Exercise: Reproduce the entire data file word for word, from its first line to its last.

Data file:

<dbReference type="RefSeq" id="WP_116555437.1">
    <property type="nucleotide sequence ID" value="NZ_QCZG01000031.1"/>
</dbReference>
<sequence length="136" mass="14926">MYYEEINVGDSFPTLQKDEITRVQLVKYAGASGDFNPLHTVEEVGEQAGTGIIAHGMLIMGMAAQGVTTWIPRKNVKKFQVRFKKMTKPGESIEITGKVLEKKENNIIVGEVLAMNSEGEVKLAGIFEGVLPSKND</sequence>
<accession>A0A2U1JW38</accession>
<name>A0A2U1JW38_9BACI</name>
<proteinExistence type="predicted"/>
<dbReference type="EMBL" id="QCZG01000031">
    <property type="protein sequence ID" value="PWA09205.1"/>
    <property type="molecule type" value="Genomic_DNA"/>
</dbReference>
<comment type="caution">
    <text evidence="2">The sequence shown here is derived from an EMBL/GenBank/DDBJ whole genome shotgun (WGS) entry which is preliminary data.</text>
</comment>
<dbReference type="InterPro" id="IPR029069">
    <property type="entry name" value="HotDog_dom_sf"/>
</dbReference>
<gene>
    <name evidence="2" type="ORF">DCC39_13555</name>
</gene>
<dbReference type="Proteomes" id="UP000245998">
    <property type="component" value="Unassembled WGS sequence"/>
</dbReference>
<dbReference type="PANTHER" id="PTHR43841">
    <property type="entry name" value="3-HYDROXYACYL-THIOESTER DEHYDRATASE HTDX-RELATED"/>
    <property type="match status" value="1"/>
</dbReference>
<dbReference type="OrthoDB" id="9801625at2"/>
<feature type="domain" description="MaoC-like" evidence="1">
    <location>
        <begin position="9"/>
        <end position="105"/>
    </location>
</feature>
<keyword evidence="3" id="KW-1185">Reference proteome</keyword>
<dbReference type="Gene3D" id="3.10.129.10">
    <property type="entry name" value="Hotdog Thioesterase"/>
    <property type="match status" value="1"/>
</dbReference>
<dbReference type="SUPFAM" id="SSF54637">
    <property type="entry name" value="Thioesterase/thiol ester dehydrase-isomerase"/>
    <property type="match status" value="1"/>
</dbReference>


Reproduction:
<dbReference type="RefSeq" id="WP_116555437.1">
    <property type="nucleotide sequence ID" value="NZ_QCZG01000031.1"/>
</dbReference>
<sequence length="136" mass="14926">MYYEEINVGDSFPTLQKDEITRVQLVKYAGASGDFNPLHTVEEVGEQAGTGIIAHGMLIMGMAAQGVTTWIPRKNVKKFQVRFKKMTKPGESIEITGKVLEKKENNIIVGEVLAMNSEGEVKLAGIFEGVLPSKND</sequence>
<accession>A0A2U1JW38</accession>
<name>A0A2U1JW38_9BACI</name>
<proteinExistence type="predicted"/>
<dbReference type="EMBL" id="QCZG01000031">
    <property type="protein sequence ID" value="PWA09205.1"/>
    <property type="molecule type" value="Genomic_DNA"/>
</dbReference>
<comment type="caution">
    <text evidence="2">The sequence shown here is derived from an EMBL/GenBank/DDBJ whole genome shotgun (WGS) entry which is preliminary data.</text>
</comment>
<dbReference type="InterPro" id="IPR029069">
    <property type="entry name" value="HotDog_dom_sf"/>
</dbReference>
<gene>
    <name evidence="2" type="ORF">DCC39_13555</name>
</gene>
<dbReference type="Proteomes" id="UP000245998">
    <property type="component" value="Unassembled WGS sequence"/>
</dbReference>
<dbReference type="PANTHER" id="PTHR43841">
    <property type="entry name" value="3-HYDROXYACYL-THIOESTER DEHYDRATASE HTDX-RELATED"/>
    <property type="match status" value="1"/>
</dbReference>
<dbReference type="OrthoDB" id="9801625at2"/>
<feature type="domain" description="MaoC-like" evidence="1">
    <location>
        <begin position="9"/>
        <end position="105"/>
    </location>
</feature>
<keyword evidence="3" id="KW-1185">Reference proteome</keyword>
<dbReference type="Gene3D" id="3.10.129.10">
    <property type="entry name" value="Hotdog Thioesterase"/>
    <property type="match status" value="1"/>
</dbReference>
<dbReference type="SUPFAM" id="SSF54637">
    <property type="entry name" value="Thioesterase/thiol ester dehydrase-isomerase"/>
    <property type="match status" value="1"/>
</dbReference>